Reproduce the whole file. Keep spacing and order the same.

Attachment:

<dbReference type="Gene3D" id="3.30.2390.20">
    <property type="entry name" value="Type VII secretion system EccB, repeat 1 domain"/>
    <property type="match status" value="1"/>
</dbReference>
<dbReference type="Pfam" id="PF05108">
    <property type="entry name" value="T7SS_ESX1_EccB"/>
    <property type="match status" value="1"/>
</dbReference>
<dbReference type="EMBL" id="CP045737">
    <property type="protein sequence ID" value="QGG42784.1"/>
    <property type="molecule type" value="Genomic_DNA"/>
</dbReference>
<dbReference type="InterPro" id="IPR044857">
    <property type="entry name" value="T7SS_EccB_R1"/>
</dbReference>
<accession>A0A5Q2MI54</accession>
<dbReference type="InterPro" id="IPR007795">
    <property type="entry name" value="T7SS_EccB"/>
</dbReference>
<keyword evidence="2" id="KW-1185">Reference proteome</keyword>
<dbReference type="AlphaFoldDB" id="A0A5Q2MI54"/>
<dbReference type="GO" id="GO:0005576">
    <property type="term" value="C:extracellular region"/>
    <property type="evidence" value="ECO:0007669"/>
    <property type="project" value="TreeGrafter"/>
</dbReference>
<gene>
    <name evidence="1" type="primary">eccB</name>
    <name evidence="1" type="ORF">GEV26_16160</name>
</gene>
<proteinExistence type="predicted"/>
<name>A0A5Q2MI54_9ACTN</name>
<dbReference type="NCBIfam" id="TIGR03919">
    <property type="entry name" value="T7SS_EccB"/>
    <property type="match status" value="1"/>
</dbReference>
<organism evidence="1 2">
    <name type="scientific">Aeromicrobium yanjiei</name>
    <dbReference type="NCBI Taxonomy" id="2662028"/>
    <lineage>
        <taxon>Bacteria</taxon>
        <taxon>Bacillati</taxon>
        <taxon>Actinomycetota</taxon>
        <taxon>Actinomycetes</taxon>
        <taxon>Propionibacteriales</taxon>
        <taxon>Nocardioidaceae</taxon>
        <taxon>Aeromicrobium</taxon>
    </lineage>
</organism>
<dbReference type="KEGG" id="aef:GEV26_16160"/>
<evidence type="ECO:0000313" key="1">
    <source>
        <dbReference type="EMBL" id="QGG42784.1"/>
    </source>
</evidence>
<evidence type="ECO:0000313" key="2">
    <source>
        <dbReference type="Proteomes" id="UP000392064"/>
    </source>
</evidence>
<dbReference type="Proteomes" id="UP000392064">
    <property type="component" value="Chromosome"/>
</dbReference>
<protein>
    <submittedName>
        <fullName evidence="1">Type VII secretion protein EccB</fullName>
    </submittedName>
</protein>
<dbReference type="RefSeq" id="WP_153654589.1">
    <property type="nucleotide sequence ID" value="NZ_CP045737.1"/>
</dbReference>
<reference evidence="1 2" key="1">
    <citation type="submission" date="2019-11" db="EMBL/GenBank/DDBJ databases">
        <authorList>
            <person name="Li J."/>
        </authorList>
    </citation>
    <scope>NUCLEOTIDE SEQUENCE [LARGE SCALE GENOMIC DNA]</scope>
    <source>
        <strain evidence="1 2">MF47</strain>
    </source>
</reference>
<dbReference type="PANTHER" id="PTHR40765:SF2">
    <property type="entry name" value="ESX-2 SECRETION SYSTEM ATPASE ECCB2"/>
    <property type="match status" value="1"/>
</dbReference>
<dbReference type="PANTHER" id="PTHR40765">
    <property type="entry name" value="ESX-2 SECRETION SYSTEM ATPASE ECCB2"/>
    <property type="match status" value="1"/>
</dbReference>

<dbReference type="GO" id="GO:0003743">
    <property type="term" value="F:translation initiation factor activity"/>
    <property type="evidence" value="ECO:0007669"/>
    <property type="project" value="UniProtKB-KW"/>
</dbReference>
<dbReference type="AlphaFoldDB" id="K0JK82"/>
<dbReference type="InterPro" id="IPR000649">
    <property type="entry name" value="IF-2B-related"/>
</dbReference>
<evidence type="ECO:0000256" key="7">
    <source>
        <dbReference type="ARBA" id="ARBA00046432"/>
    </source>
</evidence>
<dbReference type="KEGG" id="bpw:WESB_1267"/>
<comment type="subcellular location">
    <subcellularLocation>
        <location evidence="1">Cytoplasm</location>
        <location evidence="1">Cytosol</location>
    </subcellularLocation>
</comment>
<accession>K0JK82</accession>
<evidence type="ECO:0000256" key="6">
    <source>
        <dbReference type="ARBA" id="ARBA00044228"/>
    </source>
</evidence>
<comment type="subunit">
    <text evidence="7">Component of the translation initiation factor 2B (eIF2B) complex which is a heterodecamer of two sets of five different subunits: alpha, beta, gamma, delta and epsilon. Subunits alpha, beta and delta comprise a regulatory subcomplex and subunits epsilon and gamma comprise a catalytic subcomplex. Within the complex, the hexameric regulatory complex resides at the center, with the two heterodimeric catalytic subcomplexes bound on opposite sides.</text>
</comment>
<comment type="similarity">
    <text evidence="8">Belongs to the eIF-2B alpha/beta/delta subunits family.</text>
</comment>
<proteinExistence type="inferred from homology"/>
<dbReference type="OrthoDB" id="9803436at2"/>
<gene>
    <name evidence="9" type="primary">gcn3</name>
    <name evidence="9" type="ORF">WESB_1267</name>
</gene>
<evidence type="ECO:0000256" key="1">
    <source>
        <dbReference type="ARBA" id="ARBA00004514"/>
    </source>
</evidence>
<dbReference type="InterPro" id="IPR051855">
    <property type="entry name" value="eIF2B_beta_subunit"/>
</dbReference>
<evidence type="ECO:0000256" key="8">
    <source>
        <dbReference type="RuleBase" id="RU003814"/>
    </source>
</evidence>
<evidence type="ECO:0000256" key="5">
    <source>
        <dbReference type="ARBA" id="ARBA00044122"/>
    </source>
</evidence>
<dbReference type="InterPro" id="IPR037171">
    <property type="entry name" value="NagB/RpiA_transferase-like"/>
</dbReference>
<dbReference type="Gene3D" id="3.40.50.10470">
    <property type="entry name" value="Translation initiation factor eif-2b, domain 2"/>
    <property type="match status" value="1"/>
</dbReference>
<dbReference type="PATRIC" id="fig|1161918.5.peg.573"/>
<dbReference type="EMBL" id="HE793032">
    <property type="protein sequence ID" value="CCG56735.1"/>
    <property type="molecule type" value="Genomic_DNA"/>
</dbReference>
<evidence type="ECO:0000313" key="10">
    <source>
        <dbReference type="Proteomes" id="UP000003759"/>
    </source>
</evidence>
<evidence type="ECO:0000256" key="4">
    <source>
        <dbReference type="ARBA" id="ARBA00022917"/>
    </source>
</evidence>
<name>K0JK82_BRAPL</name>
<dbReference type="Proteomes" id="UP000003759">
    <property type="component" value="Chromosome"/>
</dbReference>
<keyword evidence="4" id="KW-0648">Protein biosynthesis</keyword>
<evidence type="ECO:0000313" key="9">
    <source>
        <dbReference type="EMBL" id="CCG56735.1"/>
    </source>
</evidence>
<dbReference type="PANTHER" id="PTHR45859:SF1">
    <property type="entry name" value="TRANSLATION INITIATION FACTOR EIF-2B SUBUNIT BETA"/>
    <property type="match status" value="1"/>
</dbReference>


<dbReference type="Gene3D" id="3.30.2390.20">
    <property type="entry name" value="Type VII secretion system EccB, repeat 1 domain"/>
    <property type="match status" value="1"/>
</dbReference>
<dbReference type="Pfam" id="PF05108">
    <property type="entry name" value="T7SS_ESX1_EccB"/>
    <property type="match status" value="1"/>
</dbReference>
<dbReference type="EMBL" id="CP045737">
    <property type="protein sequence ID" value="QGG42784.1"/>
    <property type="molecule type" value="Genomic_DNA"/>
</dbReference>
<dbReference type="InterPro" id="IPR044857">
    <property type="entry name" value="T7SS_EccB_R1"/>
</dbReference>
<accession>A0A5Q2MI54</accession>
<dbReference type="InterPro" id="IPR007795">
    <property type="entry name" value="T7SS_EccB"/>
</dbReference>
<keyword evidence="2" id="KW-1185">Reference proteome</keyword>
<dbReference type="AlphaFoldDB" id="A0A5Q2MI54"/>
<dbReference type="GO" id="GO:0005576">
    <property type="term" value="C:extracellular region"/>
    <property type="evidence" value="ECO:0007669"/>
    <property type="project" value="TreeGrafter"/>
</dbReference>
<gene>
    <name evidence="1" type="primary">eccB</name>
    <name evidence="1" type="ORF">GEV26_16160</name>
</gene>
<proteinExistence type="predicted"/>
<name>A0A5Q2MI54_9ACTN</name>
<dbReference type="NCBIfam" id="TIGR03919">
    <property type="entry name" value="T7SS_EccB"/>
    <property type="match status" value="1"/>
</dbReference>
<organism evidence="1 2">
    <name type="scientific">Aeromicrobium yanjiei</name>
    <dbReference type="NCBI Taxonomy" id="2662028"/>
    <lineage>
        <taxon>Bacteria</taxon>
        <taxon>Bacillati</taxon>
        <taxon>Actinomycetota</taxon>
        <taxon>Actinomycetes</taxon>
        <taxon>Propionibacteriales</taxon>
        <taxon>Nocardioidaceae</taxon>
        <taxon>Aeromicrobium</taxon>
    </lineage>
</organism>
<dbReference type="KEGG" id="aef:GEV26_16160"/>
<evidence type="ECO:0000313" key="1">
    <source>
        <dbReference type="EMBL" id="QGG42784.1"/>
    </source>
</evidence>
<evidence type="ECO:0000313" key="2">
    <source>
        <dbReference type="Proteomes" id="UP000392064"/>
    </source>
</evidence>
<dbReference type="Proteomes" id="UP000392064">
    <property type="component" value="Chromosome"/>
</dbReference>
<protein>
    <submittedName>
        <fullName evidence="1">Type VII secretion protein EccB</fullName>
    </submittedName>
</protein>
<dbReference type="RefSeq" id="WP_153654589.1">
    <property type="nucleotide sequence ID" value="NZ_CP045737.1"/>
</dbReference>
<reference evidence="1 2" key="1">
    <citation type="submission" date="2019-11" db="EMBL/GenBank/DDBJ databases">
        <authorList>
            <person name="Li J."/>
        </authorList>
    </citation>
    <scope>NUCLEOTIDE SEQUENCE [LARGE SCALE GENOMIC DNA]</scope>
    <source>
        <strain evidence="1 2">MF47</strain>
    </source>
</reference>
<dbReference type="PANTHER" id="PTHR40765:SF2">
    <property type="entry name" value="ESX-2 SECRETION SYSTEM ATPASE ECCB2"/>
    <property type="match status" value="1"/>
</dbReference>
<dbReference type="PANTHER" id="PTHR40765">
    <property type="entry name" value="ESX-2 SECRETION SYSTEM ATPASE ECCB2"/>
    <property type="match status" value="1"/>
</dbReference>

<dbReference type="GO" id="GO:0003743">
    <property type="term" value="F:translation initiation factor activity"/>
    <property type="evidence" value="ECO:0007669"/>
    <property type="project" value="UniProtKB-KW"/>
</dbReference>
<dbReference type="AlphaFoldDB" id="K0JK82"/>
<dbReference type="InterPro" id="IPR000649">
    <property type="entry name" value="IF-2B-related"/>
</dbReference>
<evidence type="ECO:0000256" key="7">
    <source>
        <dbReference type="ARBA" id="ARBA00046432"/>
    </source>
</evidence>
<dbReference type="KEGG" id="bpw:WESB_1267"/>
<comment type="subcellular location">
    <subcellularLocation>
        <location evidence="1">Cytoplasm</location>
        <location evidence="1">Cytosol</location>
    </subcellularLocation>
</comment>
<accession>K0JK82</accession>
<evidence type="ECO:0000256" key="6">
    <source>
        <dbReference type="ARBA" id="ARBA00044228"/>
    </source>
</evidence>
<comment type="subunit">
    <text evidence="7">Component of the translation initiation factor 2B (eIF2B) complex which is a heterodecamer of two sets of five different subunits: alpha, beta, gamma, delta and epsilon. Subunits alpha, beta and delta comprise a regulatory subcomplex and subunits epsilon and gamma comprise a catalytic subcomplex. Within the complex, the hexameric regulatory complex resides at the center, with the two heterodimeric catalytic subcomplexes bound on opposite sides.</text>
</comment>
<comment type="similarity">
    <text evidence="8">Belongs to the eIF-2B alpha/beta/delta subunits family.</text>
</comment>
<proteinExistence type="inferred from homology"/>
<dbReference type="OrthoDB" id="9803436at2"/>
<gene>
    <name evidence="9" type="primary">gcn3</name>
    <name evidence="9" type="ORF">WESB_1267</name>
</gene>
<evidence type="ECO:0000256" key="1">
    <source>
        <dbReference type="ARBA" id="ARBA00004514"/>
    </source>
</evidence>
<dbReference type="InterPro" id="IPR051855">
    <property type="entry name" value="eIF2B_beta_subunit"/>
</dbReference>
<evidence type="ECO:0000256" key="8">
    <source>
        <dbReference type="RuleBase" id="RU003814"/>
    </source>
</evidence>
<evidence type="ECO:0000256" key="5">
    <source>
        <dbReference type="ARBA" id="ARBA00044122"/>
    </source>
</evidence>
<dbReference type="InterPro" id="IPR037171">
    <property type="entry name" value="NagB/RpiA_transferase-like"/>
</dbReference>
<dbReference type="Gene3D" id="3.40.50.10470">
    <property type="entry name" value="Translation initiation factor eif-2b, domain 2"/>
    <property type="match status" value="1"/>
</dbReference>
<dbReference type="PATRIC" id="fig|1161918.5.peg.573"/>
<dbReference type="EMBL" id="HE793032">
    <property type="protein sequence ID" value="CCG56735.1"/>
    <property type="molecule type" value="Genomic_DNA"/>
</dbReference>
<evidence type="ECO:0000313" key="10">
    <source>
        <dbReference type="Proteomes" id="UP000003759"/>
    </source>
</evidence>
<evidence type="ECO:0000256" key="4">
    <source>
        <dbReference type="ARBA" id="ARBA00022917"/>
    </source>
</evidence>
<name>K0JK82_BRAPL</name>
<dbReference type="Proteomes" id="UP000003759">
    <property type="component" value="Chromosome"/>
</dbReference>
<keyword evidence="4" id="KW-0648">Protein biosynthesis</keyword>
<evidence type="ECO:0000313" key="9">
    <source>
        <dbReference type="EMBL" id="CCG56735.1"/>
    </source>
</evidence>
<dbReference type="PANTHER" id="PTHR45859:SF1">
    <property type="entry name" value="TRANSLATION INITIATION FACTOR EIF-2B SUBUNIT BETA"/>
    <property type="match status" value="1"/>
</dbReference>